Fungi-cranberry partnership has unsuspected potential

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You'll be surprised to learn how much zing a root fungus can add to a favourite seasonal berry.

Bhagya Thimmappa

Bhagya Thimmappa

Credit: Courtesy

At many winter holiday tables, cranberries have pride of place as an accompaniment to roast turkey and an ingredient in sparkling cocktails.

This tart little berry is a big part of our seasonal cuisine here in Quebec, and for good reason: in any given year, we're either the second or third largest producer of cranberries in the world.

And scientists at Université de Montréal may have found a natural way to boost production.

In an article in the Journal of Fungi, Bhagya C. Thimmappa, a Ph.D. candidate in the Department of Biochemistry and Molecular Medicine, reported finding that a microbial fungus called Endophytic Champignon 4 (EC4) that colonizes the interior and exterior of cranberry plant roots also promotes the growth of both roots and shoots.

Her research was supervised by professor Gertraud Burger. The microbe was isolated by a team headed by Burger's colleague Franz B. Lang.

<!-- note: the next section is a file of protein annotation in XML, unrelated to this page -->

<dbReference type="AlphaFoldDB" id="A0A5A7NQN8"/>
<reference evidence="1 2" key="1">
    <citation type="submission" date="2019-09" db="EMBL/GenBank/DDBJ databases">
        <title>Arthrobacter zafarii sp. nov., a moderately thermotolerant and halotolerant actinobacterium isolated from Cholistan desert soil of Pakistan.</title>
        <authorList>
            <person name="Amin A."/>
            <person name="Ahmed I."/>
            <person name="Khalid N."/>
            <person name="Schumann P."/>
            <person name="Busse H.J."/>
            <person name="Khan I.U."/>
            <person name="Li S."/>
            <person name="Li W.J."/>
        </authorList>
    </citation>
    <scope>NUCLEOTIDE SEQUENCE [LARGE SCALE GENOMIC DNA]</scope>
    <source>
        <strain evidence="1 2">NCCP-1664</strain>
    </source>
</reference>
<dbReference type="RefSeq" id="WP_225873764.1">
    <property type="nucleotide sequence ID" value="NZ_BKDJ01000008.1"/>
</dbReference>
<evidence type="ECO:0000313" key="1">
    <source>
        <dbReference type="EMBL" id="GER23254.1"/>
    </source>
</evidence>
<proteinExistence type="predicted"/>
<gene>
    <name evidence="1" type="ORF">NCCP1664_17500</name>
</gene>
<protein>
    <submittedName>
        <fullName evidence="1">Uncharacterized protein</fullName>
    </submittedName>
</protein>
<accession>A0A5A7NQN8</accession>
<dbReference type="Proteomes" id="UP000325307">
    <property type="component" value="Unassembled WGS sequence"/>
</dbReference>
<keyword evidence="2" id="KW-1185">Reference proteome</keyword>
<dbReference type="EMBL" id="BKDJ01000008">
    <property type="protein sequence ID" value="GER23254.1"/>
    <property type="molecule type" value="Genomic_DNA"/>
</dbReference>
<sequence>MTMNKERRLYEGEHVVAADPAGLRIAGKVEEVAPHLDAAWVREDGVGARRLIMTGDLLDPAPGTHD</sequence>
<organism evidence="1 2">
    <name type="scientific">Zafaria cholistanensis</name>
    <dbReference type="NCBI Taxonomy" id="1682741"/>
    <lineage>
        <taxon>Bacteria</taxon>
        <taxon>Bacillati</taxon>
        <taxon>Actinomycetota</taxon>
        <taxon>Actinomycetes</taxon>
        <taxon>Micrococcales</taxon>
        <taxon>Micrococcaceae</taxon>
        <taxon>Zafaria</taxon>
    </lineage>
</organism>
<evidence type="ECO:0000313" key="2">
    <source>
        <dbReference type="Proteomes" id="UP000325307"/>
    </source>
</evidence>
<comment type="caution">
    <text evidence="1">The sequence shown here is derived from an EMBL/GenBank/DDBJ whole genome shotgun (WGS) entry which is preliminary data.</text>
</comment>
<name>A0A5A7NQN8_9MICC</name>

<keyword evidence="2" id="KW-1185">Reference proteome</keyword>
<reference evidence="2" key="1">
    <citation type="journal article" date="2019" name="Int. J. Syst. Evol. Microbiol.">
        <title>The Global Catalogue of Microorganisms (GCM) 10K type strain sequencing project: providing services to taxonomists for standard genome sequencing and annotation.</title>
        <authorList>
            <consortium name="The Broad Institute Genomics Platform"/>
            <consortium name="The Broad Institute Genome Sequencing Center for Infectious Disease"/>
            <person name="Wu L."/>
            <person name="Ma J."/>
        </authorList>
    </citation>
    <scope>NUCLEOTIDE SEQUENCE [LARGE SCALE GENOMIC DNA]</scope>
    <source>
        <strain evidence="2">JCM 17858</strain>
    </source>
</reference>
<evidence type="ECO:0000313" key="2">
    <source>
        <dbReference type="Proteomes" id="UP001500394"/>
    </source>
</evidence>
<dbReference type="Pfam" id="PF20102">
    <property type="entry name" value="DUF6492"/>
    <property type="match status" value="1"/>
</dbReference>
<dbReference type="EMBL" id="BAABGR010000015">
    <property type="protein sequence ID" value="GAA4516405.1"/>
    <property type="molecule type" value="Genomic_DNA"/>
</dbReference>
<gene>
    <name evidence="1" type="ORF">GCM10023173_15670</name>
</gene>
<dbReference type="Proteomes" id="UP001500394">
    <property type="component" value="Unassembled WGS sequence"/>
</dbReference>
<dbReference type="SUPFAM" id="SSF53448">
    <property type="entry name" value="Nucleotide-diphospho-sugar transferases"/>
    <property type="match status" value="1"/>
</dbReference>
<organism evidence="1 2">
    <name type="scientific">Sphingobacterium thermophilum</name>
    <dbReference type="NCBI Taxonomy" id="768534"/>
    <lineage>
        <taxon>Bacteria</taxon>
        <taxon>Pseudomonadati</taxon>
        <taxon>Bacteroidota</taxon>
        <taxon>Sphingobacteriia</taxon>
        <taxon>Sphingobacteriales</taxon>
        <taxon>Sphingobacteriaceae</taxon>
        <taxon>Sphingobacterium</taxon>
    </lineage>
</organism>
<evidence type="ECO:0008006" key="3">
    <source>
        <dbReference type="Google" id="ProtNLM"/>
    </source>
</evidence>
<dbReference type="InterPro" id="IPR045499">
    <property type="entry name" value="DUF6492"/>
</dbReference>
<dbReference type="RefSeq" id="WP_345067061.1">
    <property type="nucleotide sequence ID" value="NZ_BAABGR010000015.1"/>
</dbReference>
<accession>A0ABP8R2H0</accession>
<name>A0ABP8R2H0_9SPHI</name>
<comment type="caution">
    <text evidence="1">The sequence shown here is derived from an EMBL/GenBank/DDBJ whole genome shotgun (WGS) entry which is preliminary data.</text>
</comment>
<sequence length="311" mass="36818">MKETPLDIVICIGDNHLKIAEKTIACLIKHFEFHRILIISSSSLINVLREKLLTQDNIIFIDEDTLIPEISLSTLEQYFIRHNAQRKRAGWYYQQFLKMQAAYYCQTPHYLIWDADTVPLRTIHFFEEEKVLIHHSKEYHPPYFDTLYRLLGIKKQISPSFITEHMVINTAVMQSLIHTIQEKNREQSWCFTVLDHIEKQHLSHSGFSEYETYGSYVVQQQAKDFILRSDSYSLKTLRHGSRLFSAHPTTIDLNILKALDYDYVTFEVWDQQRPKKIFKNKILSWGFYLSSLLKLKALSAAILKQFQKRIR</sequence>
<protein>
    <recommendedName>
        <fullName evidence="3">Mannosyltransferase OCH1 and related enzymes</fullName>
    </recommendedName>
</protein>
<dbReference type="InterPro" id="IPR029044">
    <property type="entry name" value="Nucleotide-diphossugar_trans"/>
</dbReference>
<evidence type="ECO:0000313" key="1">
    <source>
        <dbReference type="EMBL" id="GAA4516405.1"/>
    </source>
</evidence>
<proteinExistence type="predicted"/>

Solubilizing the insoluble

“Cranberry plants typically grow in acidic, nutrient-poor soil,” Thimmappa said. “We wondered how it was they can thrive in such conditions, and found that EC4 not only allows plants to absorb nutrients, it solubilizes normally insoluble—and therefore inaccessible—nutrients.”

In her study, Thimmappa sequenced the EC4 genome to investigate its fertilizing potential at the molecular level. The sequencing revealed a large number of genes involved in nitrogen, phosphorus and potassium nutrition, as well as in the production of growth hormones. Greenhouse testing of cultivated plants confirmed that EC4 stimulated their growth.

Thimmappa’s discovery that EC4 serves as a biofertilizer could lead to more sustainable cranberry farming. “Consumers and farmers are increasingly interested in finding alternatives to chemicals that have harmful environmental impacts,” she said. “And EC4 is a promising green option.”

Her team is now collaborating with a variety of Quebec companies to field test the potential of EC4 in natural environments.

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